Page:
Derek Ricardo Harper (born October 13, 1961) is an American former professional basketball player. A second-team All-American at the University of Illinois, he was the 11th overall pick of the 1983 NBA draft and spent 16 seasons as a point guard in the National Basketball Association with the Dallas Mavericks, New York Knicks, Orlando Magic and Los Angeles Lakers. Harper is widely regarded as one of the best players to never have been selected to an All-Star game.
|Born||October 13, 1961|
|Listed height||6 ft 4 in (1.93 m)|
|Listed weight||185 lb (84 kg)|
|High school||North Shore|
(West Palm Beach, Florida)
|NBA draft||1983 / Round: 1 / Pick: 11th overall|
|Selected by the Dallas Mavericks|
|1994–1996||New York Knicks|
|1999||Los Angeles Lakers|
|Career highlights and awards|
|Career NBA statistics|
|Points||16,006 (13.3 ppg)|
|Rebounds||2,884 (2.4 rpg)|
|Assists||6,577 (5.5 apg)|
|Stats at NBA.com|
|Stats at Basketball-Reference.com|
After graduating from Roosevelt Junior High School and then North Shore High School in West Palm Beach, Harper played three seasons for the Fighting Illini and coach Lou Henson having his best season in 1982–1983, when he led the Fighting Illini in scoring with 15.4 points per game. Harper was named First-Team All-Big Ten and Second-Team All-American in 1983, and was Honorable Mention All-Big Ten in both 1981 and 1982. Harper averaged 4.7 assists per game for his collegiate career, and led the Big Ten in assists in the 1981–1982 season. Harper was elected to the "Illini Men's Basketball All-Century Team" in 2004.
Dallas Mavericks (1983-1993)Edit
At 6 ft 4 in, Harper was drafted by the Dallas Mavericks with the 11th overall pick of the 1983 NBA draft. He spent his first ten seasons with them, averaging 15 points and 6.1 assists. For almost the entire time in his first stint with the team, he was part of the starting backcourt tandem with All-Star shooting guard Rolando Blackman. The Mavericks made the playoffs 6 out of the 10 years of Harper's tenure with the team, and they made it to the Western Conference Finals in the 1987-1988 season, but they were never able to replicate that success for any other season of Harper's time in Dallas. He had multiple seasons of averaging well over 10 PPG easily, he became well known for being a great scorer and defender. His best season came in 1990-1991 where he averaged 19.7 PPG. But he still wasn't selected to be an all star and the Mavericks finished that year with an unpleasant 28-54 record. Harper still played well for the rest of his time in Dallas, but the team was atrocious. In the 1992-1993 season especially, the Mavericks finished 11-71 which is one of the worst records of all time. Harper spent 2 more seasons with the Mavericks before leaving the team during the 1993-1994 season.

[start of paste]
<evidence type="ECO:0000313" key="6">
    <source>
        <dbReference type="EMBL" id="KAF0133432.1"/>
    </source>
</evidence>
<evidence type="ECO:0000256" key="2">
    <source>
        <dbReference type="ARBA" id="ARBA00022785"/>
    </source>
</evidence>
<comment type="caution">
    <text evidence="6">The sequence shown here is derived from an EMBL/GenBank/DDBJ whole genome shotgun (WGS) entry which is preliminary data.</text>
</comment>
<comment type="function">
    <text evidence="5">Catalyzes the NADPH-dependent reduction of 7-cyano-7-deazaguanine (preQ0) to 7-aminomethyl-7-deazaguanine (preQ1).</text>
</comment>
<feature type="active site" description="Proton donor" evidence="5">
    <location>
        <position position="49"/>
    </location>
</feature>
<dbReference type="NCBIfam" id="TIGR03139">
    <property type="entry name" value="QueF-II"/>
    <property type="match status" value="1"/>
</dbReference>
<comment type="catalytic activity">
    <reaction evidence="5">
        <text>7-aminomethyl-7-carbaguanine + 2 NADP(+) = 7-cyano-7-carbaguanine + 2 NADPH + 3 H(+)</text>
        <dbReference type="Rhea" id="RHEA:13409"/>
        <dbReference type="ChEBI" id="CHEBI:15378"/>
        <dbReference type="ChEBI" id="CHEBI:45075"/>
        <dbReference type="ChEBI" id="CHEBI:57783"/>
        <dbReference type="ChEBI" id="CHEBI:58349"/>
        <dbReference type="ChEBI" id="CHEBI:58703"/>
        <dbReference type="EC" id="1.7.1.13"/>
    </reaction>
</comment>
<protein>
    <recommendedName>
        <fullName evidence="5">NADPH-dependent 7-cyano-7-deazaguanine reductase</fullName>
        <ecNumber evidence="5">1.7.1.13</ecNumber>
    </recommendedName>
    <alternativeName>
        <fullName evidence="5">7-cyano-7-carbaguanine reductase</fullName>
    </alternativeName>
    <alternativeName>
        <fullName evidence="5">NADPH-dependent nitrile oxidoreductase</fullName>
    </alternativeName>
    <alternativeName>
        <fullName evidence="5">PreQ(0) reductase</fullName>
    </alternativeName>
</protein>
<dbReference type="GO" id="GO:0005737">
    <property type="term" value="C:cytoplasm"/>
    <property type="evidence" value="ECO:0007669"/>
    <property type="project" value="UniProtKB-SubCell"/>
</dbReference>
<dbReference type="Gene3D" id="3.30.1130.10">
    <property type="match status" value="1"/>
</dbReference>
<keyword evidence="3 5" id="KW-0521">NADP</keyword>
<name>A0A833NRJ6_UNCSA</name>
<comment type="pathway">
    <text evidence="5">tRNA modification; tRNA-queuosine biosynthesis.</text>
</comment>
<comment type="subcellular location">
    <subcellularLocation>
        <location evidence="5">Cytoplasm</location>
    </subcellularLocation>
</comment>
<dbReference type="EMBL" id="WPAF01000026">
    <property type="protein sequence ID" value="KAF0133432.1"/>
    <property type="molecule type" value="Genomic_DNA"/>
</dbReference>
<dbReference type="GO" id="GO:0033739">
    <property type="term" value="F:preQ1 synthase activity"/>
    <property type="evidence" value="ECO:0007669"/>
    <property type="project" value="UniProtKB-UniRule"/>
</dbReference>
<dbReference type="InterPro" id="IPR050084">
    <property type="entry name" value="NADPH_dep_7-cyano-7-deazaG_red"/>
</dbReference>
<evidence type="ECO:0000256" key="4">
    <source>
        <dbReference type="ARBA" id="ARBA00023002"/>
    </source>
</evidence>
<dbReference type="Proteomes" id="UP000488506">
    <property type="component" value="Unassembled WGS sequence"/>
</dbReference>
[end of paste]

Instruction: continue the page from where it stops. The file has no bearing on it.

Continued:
New York Knicks (1993-1996)Edit
Harper was traded to the New York Knicks (where he was reunited with Blackman) 28 games into the 1993–94 season. The Knicks were looking for a defensive point guard to replace the injured Doc Rivers, who was sidelined for the rest of the season. The shift sent him from a team that finished 13–69 to being an integral part of one that came within one game of winning the 1994 NBA Championship. His stats declined as he had to adjust to having less of an individual role, but his best season with the Knicks came in his last year with the team where he averaged 14.0 PPG. On July 14, 1996 he was released by the Knicks and became a free agent.
Return to Dallas (1996-1997)Edit